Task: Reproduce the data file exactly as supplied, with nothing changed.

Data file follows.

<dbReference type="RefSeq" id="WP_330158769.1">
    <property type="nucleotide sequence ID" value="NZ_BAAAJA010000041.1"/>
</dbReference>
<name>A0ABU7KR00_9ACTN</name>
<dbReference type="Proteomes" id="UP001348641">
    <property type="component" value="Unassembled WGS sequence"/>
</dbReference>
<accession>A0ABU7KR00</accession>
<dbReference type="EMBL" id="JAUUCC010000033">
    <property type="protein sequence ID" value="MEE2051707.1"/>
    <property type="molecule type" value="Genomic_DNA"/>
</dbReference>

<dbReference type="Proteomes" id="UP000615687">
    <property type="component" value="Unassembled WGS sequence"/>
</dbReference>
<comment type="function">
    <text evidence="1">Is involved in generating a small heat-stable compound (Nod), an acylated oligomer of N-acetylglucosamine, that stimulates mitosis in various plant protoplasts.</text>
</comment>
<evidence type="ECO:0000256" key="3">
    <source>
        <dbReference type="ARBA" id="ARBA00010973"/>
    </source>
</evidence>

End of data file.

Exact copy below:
<dbReference type="RefSeq" id="WP_330158769.1">
    <property type="nucleotide sequence ID" value="NZ_BAAAJA010000041.1"/>
</dbReference>
<name>A0ABU7KR00_9ACTN</name>
<dbReference type="Proteomes" id="UP001348641">
    <property type="component" value="Unassembled WGS sequence"/>
</dbReference>
<accession>A0ABU7KR00</accession>
<dbReference type="EMBL" id="JAUUCC010000033">
    <property type="protein sequence ID" value="MEE2051707.1"/>
    <property type="molecule type" value="Genomic_DNA"/>
</dbReference>

<dbReference type="Proteomes" id="UP000615687">
    <property type="component" value="Unassembled WGS sequence"/>
</dbReference>
<comment type="function">
    <text evidence="1">Is involved in generating a small heat-stable compound (Nod), an acylated oligomer of N-acetylglucosamine, that stimulates mitosis in various plant protoplasts.</text>
</comment>
<evidence type="ECO:0000256" key="3">
    <source>
        <dbReference type="ARBA" id="ARBA00010973"/>
    </source>
</evidence>